Intermittent Dieting

It’s that feeling of hunger you get when you’re trying to lose weight; that feeling of energy depletion and sluggishness; and the feeling that that slice of mud cake is screaming at you to eat it…. Well that one is probably you just being delusional, however there could be scientific reasoning behind all of those dieting symptoms.

This week I attended a seminar by associate professor Amanda Salis who presented the topic “Why diets (usually) fail”. Amanda has done research on behalf of the University of Sydney’s Boden Institute of Obesity, Exercise and Eating Disorders and she claims that the reason many diets fail is because the body responds to energy restriction with a ‘famine reaction’ that increases appetite, reduces metabolic rate and alters circulating hormone concentrations in a way that stimulates fat accumulation. In other words, when you restrict your intake of calories your body starts to think that there isn’t enough food available to eat and it slows everything down to prevent you wasting away!

This research amazed me, as I have been preaching the idea of boosting your metabolism and eating more to lose more for a while now, and this shows that what I have been advising actually has a whole lot of evidence behind it. So what does Amanda recommend we do to beat this pesky famine response? She recommends intermittent dieting as a strategy to overcome the slowing of the metabolism in order to continue to lose weight and break the plateau. In her studies she monitored two groups of women; one group who took part in continuous dieting with a calorie restriction of 500 calories per day, the other group who restricted their intake by 500 calories per day for two weeks, followed by two weeks of eating to maintain their weight. For example, the intermittent dieting group followed a 1500cal diet for two weeks followed by a 2000cal diet for then next two weeks and repeated this process. After the trial finished, the intermittent dieting group actually lost significantly more weight than the continuous dieters even though they ate more!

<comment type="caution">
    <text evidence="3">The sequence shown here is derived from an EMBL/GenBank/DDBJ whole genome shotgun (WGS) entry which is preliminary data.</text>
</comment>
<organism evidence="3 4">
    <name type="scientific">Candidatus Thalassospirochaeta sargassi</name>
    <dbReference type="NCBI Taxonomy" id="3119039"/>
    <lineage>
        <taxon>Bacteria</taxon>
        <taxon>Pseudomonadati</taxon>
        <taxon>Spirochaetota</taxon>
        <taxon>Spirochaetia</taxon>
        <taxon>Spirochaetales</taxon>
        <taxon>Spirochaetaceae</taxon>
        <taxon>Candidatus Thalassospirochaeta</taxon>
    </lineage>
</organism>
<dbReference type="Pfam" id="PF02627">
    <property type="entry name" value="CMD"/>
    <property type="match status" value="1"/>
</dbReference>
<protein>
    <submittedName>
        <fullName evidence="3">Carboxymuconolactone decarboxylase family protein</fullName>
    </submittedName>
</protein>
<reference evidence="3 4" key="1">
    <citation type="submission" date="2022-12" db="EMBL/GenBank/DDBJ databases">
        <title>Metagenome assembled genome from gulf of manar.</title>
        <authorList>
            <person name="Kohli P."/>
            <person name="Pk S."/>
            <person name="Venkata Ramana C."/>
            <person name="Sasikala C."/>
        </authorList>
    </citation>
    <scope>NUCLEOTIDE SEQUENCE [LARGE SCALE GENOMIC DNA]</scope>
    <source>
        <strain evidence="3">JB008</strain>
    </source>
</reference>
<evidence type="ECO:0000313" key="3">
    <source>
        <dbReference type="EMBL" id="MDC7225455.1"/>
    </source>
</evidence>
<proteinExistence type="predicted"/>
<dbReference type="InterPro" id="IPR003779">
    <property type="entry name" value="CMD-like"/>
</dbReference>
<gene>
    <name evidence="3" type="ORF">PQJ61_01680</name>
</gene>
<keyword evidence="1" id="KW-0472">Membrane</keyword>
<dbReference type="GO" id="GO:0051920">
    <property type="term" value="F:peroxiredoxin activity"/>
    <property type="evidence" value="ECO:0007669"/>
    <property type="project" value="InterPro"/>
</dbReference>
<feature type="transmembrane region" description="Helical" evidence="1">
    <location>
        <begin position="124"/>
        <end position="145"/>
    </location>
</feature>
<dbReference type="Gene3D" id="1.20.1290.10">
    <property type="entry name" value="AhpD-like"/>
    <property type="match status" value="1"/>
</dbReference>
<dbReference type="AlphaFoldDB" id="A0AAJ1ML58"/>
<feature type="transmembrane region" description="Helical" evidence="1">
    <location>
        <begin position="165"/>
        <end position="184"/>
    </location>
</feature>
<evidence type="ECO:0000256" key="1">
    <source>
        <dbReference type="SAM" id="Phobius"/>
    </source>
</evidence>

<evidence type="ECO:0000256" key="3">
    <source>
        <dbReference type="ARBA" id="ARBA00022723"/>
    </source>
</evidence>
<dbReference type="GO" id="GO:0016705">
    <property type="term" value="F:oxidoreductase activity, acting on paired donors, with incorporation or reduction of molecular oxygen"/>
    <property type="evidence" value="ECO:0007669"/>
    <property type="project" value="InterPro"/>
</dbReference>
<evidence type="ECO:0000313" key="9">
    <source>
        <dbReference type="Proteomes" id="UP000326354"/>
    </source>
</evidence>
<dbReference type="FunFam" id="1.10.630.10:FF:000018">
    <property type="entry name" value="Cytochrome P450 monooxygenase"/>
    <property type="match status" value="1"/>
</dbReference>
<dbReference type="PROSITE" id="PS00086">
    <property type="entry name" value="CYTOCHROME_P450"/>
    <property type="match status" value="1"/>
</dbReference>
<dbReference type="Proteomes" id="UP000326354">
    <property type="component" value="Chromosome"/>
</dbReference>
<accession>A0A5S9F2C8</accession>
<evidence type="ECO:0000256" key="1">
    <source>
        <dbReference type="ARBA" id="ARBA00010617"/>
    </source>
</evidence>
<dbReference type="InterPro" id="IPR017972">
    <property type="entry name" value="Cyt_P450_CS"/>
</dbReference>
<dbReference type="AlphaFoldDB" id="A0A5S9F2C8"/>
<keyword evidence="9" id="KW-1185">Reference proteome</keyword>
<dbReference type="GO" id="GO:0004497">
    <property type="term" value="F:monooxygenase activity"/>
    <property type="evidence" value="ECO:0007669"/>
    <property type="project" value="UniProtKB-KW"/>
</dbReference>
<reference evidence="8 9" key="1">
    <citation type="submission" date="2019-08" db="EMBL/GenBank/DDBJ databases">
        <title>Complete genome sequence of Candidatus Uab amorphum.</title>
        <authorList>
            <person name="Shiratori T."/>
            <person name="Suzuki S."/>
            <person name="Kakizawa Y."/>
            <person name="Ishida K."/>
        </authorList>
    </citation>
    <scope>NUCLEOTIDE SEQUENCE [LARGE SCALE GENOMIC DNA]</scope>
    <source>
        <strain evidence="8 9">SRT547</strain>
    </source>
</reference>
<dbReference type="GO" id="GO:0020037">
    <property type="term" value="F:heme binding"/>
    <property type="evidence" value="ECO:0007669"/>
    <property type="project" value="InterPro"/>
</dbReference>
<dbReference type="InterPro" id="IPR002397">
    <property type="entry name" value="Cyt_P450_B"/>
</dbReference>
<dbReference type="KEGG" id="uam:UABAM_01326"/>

20131001-222535.jpgThis way over getting over a weight loss plateau is highly successful and I encourage you to increase your calorie intake for a while to save your metabolism from the sluggish state you’ve put it in. This way you can trick your body into losing more body fat without hitting a plateau again. Give this method a try and see what a difference it makes, and soon you’ll be off that plateau and getting the results you want!

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